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Indian Land Tenure Foundation Launches New Indian Estate Planning Project in Minnesota

10/28/11

View PDF version of the news release

Indian Land Tenure Foundation (ILTF) has launched a new will writing initiative—the Minnesota Indian Estate Planning Project.  The three-year project will provide free community education and estate planning services for tribal members of four Minnesota Indian nations—Bois Forte Band of Chippewa, Fond du Lac Band of Lake Superior Chippewa, Leech Lake Band of Ojibwe and Mille Lacs Band of Ojibwe.

The Minnesota Indian Estate Planning Project will address the loss of economic control Indian people experience as a result of a land ownership system created by the Nelson Act of 1889 (the act that divided Minnesota reservation lands into allotments) and the federal laws regarding inheritance of Indian land title.  In particular, the Project will address problems related to fractionated ownership of Indian land title, also known as “fractionation” which, over several generations, results in a dramatic increase in the number of ownership interests in allotments of Indian land.

For example, the Leech Lake Reservation has 288 allotments. (One allotment, or parcel, is usually 160 acres.)  In the past 120 years, each of those allotments has been inherited generation after generation by multiple heirs.  Today, one parcel on the reservation has an estimated 2,000 to 3,000 undivided interest owners.  Writing a will is one way for Indian landowners to prevent the diminishment of the trust land assets passed on to their heirs.

“This [estate planning] program will help individual Indians and tribal governments more actively and strategically manage their lands,” said Bois Forte Band Chairman Kevin Leecy, who also heads the Minnesota Indian Affairs Council.  “Right now some Indian lands are divided into multiple small parcels, making them difficult to manage effectively.  This program is very much needed to straighten out some long-standing and complicated legal proceedings.”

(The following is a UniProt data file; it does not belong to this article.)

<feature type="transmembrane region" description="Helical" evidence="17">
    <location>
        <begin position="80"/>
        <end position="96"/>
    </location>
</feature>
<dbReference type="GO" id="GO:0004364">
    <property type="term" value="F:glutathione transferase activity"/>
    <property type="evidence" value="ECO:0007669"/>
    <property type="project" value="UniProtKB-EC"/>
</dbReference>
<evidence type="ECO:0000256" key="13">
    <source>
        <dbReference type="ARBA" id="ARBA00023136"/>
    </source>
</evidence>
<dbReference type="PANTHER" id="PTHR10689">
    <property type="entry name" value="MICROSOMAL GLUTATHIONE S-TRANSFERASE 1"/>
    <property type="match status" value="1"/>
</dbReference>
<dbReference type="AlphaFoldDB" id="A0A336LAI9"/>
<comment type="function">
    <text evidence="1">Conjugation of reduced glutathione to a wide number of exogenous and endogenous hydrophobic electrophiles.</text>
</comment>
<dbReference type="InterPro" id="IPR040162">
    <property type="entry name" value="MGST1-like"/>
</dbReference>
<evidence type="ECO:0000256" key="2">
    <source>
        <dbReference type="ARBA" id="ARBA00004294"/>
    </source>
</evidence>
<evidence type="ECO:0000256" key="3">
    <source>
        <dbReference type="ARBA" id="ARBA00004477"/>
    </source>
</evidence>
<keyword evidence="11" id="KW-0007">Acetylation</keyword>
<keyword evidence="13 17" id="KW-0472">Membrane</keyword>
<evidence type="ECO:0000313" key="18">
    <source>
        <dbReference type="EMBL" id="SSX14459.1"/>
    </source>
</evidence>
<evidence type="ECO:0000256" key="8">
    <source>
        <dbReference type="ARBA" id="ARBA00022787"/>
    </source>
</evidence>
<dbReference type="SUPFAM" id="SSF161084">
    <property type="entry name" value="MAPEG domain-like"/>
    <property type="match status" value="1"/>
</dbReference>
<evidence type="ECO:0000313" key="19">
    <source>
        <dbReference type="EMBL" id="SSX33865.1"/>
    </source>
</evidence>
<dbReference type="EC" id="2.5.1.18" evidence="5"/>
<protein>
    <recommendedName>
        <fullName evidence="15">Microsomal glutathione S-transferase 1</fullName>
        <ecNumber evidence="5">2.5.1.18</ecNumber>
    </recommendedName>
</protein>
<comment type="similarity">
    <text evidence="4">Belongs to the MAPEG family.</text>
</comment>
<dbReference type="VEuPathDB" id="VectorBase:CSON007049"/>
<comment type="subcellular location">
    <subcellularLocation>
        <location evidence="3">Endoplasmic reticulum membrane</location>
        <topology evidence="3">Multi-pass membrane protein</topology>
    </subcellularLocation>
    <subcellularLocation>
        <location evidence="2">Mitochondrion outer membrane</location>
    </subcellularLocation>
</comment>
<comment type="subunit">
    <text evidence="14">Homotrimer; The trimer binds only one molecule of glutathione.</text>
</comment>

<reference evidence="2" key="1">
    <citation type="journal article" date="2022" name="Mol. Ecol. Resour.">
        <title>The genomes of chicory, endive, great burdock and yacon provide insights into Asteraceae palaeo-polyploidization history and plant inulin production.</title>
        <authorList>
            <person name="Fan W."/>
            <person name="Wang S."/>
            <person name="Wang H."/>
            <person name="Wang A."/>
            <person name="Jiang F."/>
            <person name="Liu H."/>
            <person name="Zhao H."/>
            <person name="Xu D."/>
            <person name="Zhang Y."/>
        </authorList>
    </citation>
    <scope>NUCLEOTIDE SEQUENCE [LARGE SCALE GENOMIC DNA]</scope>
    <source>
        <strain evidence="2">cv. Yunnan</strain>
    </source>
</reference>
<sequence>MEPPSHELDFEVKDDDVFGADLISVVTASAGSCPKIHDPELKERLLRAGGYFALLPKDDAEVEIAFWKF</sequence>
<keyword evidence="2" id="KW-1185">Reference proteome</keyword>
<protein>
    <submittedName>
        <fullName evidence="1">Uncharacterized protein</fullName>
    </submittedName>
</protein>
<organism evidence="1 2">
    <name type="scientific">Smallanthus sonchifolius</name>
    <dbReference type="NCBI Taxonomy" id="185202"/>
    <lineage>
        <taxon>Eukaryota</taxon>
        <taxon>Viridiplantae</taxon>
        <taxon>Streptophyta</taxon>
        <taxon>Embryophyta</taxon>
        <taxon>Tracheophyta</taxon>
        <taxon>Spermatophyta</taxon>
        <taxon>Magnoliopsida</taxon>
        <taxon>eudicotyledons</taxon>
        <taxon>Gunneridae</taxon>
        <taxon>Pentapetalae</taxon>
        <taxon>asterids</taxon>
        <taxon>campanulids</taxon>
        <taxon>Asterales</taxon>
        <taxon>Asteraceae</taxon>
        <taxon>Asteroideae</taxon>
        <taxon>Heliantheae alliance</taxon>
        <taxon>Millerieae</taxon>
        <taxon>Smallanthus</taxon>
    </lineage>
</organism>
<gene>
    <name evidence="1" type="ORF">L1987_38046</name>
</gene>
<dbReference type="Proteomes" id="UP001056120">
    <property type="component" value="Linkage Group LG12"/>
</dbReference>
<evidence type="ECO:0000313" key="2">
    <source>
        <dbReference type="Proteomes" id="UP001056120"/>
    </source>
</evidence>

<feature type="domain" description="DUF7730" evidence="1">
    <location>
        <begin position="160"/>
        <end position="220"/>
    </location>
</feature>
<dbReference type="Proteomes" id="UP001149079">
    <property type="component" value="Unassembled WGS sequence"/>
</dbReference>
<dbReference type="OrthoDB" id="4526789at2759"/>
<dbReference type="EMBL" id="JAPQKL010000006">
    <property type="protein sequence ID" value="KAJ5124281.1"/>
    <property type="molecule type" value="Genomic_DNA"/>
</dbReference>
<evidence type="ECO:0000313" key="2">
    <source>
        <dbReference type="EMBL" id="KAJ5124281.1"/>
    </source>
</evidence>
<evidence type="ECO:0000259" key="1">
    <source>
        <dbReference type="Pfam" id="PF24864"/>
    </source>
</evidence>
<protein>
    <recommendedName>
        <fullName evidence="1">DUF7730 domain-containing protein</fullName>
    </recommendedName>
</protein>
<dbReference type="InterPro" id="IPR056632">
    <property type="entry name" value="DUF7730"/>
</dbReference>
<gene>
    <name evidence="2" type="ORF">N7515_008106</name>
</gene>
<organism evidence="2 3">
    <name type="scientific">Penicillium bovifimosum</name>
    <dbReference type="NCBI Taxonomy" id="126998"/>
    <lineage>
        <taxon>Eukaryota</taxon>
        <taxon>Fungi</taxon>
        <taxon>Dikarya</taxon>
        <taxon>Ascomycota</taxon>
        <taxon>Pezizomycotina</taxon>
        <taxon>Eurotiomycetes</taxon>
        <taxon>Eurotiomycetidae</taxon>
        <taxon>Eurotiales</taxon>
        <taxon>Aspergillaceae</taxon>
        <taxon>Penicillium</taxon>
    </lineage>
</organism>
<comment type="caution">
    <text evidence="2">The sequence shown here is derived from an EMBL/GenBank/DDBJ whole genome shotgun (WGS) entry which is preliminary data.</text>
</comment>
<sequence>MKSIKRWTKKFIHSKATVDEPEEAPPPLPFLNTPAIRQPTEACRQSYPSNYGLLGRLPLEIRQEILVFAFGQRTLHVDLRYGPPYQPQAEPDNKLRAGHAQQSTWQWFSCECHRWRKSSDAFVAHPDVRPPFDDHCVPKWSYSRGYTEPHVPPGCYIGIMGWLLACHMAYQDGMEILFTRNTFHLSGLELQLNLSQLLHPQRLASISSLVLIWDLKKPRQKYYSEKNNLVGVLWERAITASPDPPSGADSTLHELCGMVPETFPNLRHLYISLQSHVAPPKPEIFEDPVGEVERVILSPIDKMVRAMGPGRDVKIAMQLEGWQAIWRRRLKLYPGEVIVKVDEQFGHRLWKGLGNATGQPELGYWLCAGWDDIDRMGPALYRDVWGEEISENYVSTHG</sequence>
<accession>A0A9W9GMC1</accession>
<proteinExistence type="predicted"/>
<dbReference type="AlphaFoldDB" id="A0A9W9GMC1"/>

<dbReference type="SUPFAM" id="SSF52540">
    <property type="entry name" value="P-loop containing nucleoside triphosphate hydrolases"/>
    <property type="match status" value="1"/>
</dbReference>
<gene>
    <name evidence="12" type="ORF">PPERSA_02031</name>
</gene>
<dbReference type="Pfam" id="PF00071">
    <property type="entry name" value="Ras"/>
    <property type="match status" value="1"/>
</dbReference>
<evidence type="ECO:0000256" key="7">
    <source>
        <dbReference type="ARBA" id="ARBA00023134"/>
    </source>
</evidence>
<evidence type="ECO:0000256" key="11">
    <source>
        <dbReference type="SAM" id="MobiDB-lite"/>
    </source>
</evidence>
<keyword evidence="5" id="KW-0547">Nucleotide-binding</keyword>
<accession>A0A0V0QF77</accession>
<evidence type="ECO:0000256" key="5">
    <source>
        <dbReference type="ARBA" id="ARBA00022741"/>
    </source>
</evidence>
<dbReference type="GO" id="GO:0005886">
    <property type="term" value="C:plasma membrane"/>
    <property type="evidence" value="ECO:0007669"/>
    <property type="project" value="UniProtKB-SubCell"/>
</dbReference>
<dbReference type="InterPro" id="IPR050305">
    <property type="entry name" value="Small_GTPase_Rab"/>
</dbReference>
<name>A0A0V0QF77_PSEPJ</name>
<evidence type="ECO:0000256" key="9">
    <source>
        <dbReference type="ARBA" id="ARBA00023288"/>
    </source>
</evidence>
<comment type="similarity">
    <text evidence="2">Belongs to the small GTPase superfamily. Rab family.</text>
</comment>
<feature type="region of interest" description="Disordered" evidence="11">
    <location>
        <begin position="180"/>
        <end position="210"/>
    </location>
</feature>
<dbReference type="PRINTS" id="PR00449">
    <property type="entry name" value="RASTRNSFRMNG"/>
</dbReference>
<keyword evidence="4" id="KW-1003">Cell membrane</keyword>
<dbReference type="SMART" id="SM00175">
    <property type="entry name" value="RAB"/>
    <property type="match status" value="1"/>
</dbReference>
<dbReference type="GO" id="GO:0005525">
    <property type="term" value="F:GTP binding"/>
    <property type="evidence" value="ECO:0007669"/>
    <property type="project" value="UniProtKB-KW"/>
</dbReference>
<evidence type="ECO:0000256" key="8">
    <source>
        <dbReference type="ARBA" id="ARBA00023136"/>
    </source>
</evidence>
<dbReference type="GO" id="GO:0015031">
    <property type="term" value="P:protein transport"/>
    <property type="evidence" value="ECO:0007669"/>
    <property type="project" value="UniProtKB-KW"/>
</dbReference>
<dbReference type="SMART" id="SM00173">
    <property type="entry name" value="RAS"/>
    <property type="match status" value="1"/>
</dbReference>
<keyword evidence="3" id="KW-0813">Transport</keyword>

ILTF received funding for the Project from the Administration for Native Americans (ANA), a program of the Administration for Children and Families, U.S. Department of Health and Human Services.  The $402,560 grant will fund the project in Minnesota for three years.  ILTF will contribute $166,378 toward the project in matching funds from other sources.

ILTF has previous experience implementing Indian estate planning and will writing programs. In 2003, ILTF created two of the first non-federal Indian estate planning and willing writing programs in South Dakota and Idaho.  Then in 2005, on the heels of the American Indian Probate Reform Act of 2004 (which created a new nation-wide probate code affecting the transference of trust property when there is no will), the BIA announced it would stop writing and storing wills for Indian people.  Shortly afterwards, ILTF participated in a Department of the Interior (DOI) pilot project to provide estate planning and will writing services for Indian people on a contract basis in select geographic regions.  Even though the pilot project demonstrated the overwhelming success of the approach, DOI chose not to continue funding the effort at the time.

“It’s a good sign that a federal government agency [ANA] is taking another look at this approach to solving these long-standing issues with fractionation and land consolidation,” said Cris Stainbrook, ILTF president.  “We have always believed that will writing is an effective means to prevent further fractionation and to reduce the administrative costs of managing trust lands.  And, this project will provide Indian people who could not afford legal assistance the chance to control and manage their own assets.  We’re excited to bring these services to the Minnesota bands.”

To implement the Minnesota Indian Estate Planning Project, ILTF has contracted with the law firm of Swanson, Drobnick and Tousey, P.C. If you are a tribal member of one of the participating bands and would like some addtional information, please contact the law firm at 651-739-9615.

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